Is Your Rent Increase Legal Under District of Columbia Regulations?

Like many large cities, the District of Columbia has rules and regulations surrounding rent increases ("rent control"). Every housing accommodation or rental unit is subject to rent control unless it qualifies for an enumerated exemption and the housing provider complies with the requisite administrative procedures. Every housing accommodation or rental unit must be registered with the Rental Accommodations Division. If qualified to be exempt from rent control, the housing provider must also file a Claim of Exemption form with the Rental Accommodations Division. The most common exemptions from rent control are: 1) the rental unit is Federally or District-subsidized; 2) the rental unit was built after 1975; 3) the rental unit is owned by a natural person who owns no more than four rental units (provided that the units are registered as exempt); 4) the rental unit was vacant when the Rental Housing Act of 1985 took effect; and 5) the housing accommodations are under a building improvement plan and receiving rehabilitation assistance through DCHD. If the unit does not meet any exemption, or the housing provider fails to register the rental unit with RAD along with the exemption, the rental unit is subject to rent control regulations, specifically the rent increase caps.

The DC Rental Housing Commission publishes the standard rent increase caps for each year, which are based in part on the Consumer Price Index (CPI) for the greater DC area. Rent increase caps apply only to units that are under rent control. For units that are rent controlled, the rent for most tenants can increase by CPI + 2% or 10%, whichever is less. The rents for tenants who have registered their elderly or disability status with the Rent Administration Division can increase by the CPI, SS COLA, or 5%, whichever is least. A housing provider may seek a larger rent increase by filing a petition at the Rent Administrator office for a capital improvement, a change in services and facilities, a hardship, a substantial rehabilitation, or a Voluntary Agreement with 70% of the tenants.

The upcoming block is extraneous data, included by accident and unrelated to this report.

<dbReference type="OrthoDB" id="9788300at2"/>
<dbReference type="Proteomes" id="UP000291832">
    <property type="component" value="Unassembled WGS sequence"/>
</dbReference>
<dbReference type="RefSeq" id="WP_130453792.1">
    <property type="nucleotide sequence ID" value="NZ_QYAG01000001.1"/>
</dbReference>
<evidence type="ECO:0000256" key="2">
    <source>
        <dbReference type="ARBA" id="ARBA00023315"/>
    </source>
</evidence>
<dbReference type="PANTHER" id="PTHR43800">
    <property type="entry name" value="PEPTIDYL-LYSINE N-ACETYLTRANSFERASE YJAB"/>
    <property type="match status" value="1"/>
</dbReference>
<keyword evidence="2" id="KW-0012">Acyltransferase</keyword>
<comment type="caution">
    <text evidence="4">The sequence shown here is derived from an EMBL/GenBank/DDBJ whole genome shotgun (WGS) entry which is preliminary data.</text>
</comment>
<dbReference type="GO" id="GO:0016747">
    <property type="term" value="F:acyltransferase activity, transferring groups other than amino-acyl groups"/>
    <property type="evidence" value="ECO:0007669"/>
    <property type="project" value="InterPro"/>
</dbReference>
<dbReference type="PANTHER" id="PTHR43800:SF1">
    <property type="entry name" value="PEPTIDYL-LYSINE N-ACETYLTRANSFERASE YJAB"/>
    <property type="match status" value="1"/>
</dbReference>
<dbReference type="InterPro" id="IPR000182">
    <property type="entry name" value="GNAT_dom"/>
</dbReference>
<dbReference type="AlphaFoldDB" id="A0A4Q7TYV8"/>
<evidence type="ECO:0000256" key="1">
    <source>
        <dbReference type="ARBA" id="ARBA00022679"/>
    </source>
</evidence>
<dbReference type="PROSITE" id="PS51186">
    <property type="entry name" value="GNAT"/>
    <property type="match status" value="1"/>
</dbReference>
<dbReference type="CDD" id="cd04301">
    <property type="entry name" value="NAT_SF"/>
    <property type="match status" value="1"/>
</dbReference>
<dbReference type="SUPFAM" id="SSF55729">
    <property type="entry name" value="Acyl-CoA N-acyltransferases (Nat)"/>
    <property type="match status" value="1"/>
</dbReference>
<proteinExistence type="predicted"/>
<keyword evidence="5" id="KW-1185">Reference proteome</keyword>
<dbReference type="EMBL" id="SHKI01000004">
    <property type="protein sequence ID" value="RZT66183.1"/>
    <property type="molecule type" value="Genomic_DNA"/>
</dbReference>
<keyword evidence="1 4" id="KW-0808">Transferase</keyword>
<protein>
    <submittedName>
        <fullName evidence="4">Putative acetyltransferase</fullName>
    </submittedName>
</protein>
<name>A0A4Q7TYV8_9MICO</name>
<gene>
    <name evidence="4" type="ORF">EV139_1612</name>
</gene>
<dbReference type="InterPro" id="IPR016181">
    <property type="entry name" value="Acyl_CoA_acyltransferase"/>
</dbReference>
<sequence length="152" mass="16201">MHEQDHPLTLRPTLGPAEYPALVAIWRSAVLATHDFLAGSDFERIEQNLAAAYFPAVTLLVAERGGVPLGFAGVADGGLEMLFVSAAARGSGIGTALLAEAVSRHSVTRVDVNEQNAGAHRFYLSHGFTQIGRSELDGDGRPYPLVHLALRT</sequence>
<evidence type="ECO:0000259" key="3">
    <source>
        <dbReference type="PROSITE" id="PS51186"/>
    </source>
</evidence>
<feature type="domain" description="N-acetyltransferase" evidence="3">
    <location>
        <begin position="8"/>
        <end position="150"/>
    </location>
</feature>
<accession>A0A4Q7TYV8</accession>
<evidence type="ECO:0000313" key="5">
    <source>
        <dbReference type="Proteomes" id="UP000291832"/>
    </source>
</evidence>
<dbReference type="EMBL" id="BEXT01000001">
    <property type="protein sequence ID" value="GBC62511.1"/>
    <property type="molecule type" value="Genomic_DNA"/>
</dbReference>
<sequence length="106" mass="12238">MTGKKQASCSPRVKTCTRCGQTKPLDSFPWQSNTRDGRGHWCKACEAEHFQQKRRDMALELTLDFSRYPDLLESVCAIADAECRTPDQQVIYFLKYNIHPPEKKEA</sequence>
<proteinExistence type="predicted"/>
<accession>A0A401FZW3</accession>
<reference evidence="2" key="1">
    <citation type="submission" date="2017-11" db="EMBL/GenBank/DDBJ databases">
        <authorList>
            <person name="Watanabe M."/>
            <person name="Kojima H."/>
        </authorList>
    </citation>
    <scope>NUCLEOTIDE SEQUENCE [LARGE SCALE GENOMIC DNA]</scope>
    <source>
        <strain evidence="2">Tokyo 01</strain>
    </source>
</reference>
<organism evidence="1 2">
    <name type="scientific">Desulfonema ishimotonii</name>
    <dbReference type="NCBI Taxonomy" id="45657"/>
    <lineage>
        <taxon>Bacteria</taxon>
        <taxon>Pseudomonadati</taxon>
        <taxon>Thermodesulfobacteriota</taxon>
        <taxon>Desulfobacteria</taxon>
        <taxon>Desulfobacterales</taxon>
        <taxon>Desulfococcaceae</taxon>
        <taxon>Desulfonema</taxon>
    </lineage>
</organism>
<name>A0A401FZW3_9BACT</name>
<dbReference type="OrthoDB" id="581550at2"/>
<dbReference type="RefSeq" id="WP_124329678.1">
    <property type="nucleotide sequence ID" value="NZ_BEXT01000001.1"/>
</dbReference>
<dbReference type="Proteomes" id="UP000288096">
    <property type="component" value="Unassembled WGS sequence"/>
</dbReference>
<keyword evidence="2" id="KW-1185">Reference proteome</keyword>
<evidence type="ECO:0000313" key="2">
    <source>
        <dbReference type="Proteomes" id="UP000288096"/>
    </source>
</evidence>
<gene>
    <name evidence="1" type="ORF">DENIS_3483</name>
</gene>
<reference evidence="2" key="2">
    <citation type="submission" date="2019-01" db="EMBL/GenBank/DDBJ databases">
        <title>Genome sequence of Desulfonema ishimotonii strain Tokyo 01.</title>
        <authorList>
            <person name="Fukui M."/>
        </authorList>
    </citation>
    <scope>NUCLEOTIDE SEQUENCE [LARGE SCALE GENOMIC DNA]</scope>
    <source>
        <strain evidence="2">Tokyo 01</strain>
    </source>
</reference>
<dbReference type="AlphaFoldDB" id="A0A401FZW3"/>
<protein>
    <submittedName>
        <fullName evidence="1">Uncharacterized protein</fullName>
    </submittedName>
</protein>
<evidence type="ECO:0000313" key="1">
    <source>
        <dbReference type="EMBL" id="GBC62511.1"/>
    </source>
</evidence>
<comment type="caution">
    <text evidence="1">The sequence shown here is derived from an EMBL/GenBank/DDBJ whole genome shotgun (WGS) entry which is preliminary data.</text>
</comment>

According to the Rental Housing Act, increases in rent must meet the following conditions: 1) the rent may not be more than the prior rent plus the allowable increase; 2) the increase cannot be more than the increase allowed under any single section of the Rental Housing Act; 3) the last increase in rent must have been at least 12 months ago, unless the unit is vacant; 4) the increase must not violate the terms of the lease; 5) the housing accommodation must be properly registered with the Rental Accommodations Division; 6) the rental unit and the housing accommodation's common elements must be in substantial compliance with housing regulations; and 7) the housing provider must give a 30-day notice of any increase in rent. The only exception to the limit of one rental increase per year is when the rental unit becomes vacant, in which case the housing provider may raise the rent charged upon a vacancy to 10% more than was charged to the former tenant, or rent for a comparable rental unit (but not exceeding 30%).

If you believe your rent adjustment was in violation of the regulations, please contact JLGI attorneys to discuss your options. If you are a landlord and need to ensure that you are in compliance with the District's regulations in issuing rent increases or need to become in compliance with the housing provider rules and regulations, contact JLGI to create a landlord compliance plan.